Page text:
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12-13-2008, 09:33 AM   #1
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Favorite Point & Shoot Camera (Pentax or other brands)???

I'm a newbie here and tried to search for a discussion topic on this but came up empty. I suppose this probably changes quite often as new camera models come out literally every day.

I got a Pentax Optio for my daughter a few years back and was quite disappointed with it. I replaced my Sony W1 5MP a couple of months ago for a Panasonic TZ5 and quite happy with the upgrade, however I curious what point & shoot cameras are preferred by Pentax guys and why.

12-13-2008, 09:46 AM   #2
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I've always used Canon P&S cameras, I've been happy with them. Right now I have a SD880IS and the G9 (which is expensive but awesome....)
12-13-2008, 12:13 PM   #3

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QuoteOriginally posted by jas32 Quote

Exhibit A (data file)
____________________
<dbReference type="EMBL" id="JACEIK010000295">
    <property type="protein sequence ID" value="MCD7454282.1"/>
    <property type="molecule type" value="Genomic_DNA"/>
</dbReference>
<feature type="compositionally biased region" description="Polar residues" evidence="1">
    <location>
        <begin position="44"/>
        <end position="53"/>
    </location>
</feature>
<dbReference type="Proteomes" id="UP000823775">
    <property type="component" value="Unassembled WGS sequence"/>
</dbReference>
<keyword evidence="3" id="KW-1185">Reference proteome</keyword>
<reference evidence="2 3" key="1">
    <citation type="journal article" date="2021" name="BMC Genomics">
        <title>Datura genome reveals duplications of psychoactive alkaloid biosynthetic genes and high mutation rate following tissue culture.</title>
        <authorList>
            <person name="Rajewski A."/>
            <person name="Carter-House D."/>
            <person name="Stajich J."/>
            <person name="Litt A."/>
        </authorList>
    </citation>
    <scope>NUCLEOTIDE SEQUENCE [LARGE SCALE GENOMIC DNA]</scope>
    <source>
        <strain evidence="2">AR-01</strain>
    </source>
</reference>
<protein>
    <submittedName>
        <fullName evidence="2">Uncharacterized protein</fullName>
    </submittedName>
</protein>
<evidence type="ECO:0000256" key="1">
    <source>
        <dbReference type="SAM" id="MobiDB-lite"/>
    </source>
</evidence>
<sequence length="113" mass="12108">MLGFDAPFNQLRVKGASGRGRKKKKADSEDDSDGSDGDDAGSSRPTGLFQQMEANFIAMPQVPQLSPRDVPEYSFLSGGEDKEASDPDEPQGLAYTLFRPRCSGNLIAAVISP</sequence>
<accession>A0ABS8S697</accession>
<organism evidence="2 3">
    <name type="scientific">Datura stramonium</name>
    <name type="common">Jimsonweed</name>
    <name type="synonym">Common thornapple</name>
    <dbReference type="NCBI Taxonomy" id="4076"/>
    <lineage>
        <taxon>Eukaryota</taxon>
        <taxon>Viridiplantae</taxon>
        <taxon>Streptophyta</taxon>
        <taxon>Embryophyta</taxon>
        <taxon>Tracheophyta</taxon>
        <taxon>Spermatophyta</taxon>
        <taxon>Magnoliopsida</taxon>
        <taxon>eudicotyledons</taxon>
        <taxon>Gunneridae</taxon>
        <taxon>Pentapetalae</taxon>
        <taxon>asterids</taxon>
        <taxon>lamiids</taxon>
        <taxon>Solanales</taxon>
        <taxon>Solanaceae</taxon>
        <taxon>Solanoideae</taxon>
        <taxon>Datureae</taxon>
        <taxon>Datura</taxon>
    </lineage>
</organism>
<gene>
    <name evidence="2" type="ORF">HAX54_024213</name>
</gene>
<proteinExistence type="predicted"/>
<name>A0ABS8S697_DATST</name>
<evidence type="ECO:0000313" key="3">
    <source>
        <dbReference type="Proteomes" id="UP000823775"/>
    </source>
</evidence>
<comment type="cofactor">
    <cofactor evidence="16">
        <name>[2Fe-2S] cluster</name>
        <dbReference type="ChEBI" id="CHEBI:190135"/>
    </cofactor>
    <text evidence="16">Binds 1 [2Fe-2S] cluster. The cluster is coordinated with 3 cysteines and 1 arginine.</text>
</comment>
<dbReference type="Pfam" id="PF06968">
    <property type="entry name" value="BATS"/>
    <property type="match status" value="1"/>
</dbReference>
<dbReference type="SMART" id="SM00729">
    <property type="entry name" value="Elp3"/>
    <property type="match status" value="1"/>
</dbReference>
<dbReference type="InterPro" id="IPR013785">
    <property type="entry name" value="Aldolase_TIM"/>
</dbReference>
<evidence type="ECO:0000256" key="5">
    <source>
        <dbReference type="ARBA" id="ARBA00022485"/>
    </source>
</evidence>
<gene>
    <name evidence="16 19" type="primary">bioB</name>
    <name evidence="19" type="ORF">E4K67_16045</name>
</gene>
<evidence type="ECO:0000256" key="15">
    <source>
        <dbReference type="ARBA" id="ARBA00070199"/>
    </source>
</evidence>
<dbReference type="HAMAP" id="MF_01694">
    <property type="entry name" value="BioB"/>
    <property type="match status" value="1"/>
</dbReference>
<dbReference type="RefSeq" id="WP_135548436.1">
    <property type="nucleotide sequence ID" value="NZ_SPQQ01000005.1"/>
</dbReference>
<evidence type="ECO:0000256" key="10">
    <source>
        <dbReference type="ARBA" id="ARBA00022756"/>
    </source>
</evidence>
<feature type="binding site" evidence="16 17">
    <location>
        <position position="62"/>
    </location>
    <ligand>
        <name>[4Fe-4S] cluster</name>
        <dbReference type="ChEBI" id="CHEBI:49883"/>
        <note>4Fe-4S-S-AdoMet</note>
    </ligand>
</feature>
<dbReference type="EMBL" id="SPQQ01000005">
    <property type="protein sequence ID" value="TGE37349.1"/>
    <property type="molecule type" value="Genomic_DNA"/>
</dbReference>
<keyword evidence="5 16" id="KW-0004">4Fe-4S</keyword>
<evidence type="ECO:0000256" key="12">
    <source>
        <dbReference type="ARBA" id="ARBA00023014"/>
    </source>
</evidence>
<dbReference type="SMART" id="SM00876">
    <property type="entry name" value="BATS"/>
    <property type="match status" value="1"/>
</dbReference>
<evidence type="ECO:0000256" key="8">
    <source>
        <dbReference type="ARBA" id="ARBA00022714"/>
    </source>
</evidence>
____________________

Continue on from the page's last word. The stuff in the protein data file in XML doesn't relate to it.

I'm a newbie here and tried to search for a discussion topic on this but came up empty. I suppose this probably changes quite often as new camera models come out literally every day.
There were some threads like what you're looking for in the P&S Forum.


But like you indicated, they somewhat read like a history lesson.

By the way, I use a Panasonic FX500 and I'm realy satisfied with it.
12-13-2008, 06:23 PM - 1 Like   #4
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Well, since you ask. I'll paste my reply from another thread......

I wanted a small pocketable point-and-shoot for those occasions where I did not want to lug the other gear.

It was a toss-up between this and a Panasonic LZ8, and the Nikon S550 was tempting for the size. I ruled out cameras that did not use an SD card. The Nikon did not have optical image stabilization, and the Panny was a bit bulgy due to the AA batteries. So, I decided on this camera after reading a few reviews.

I spent a couple lunch breaks just examining the features and how they interact (some features are limited or absent in certain modes), and went on one outing to have a real-world test.

I have mixed feelings about it.

Substantial feel.
Can produce nice images.
Red-eye reduction seems to work well.
Looks like decent editing software (which I've not used).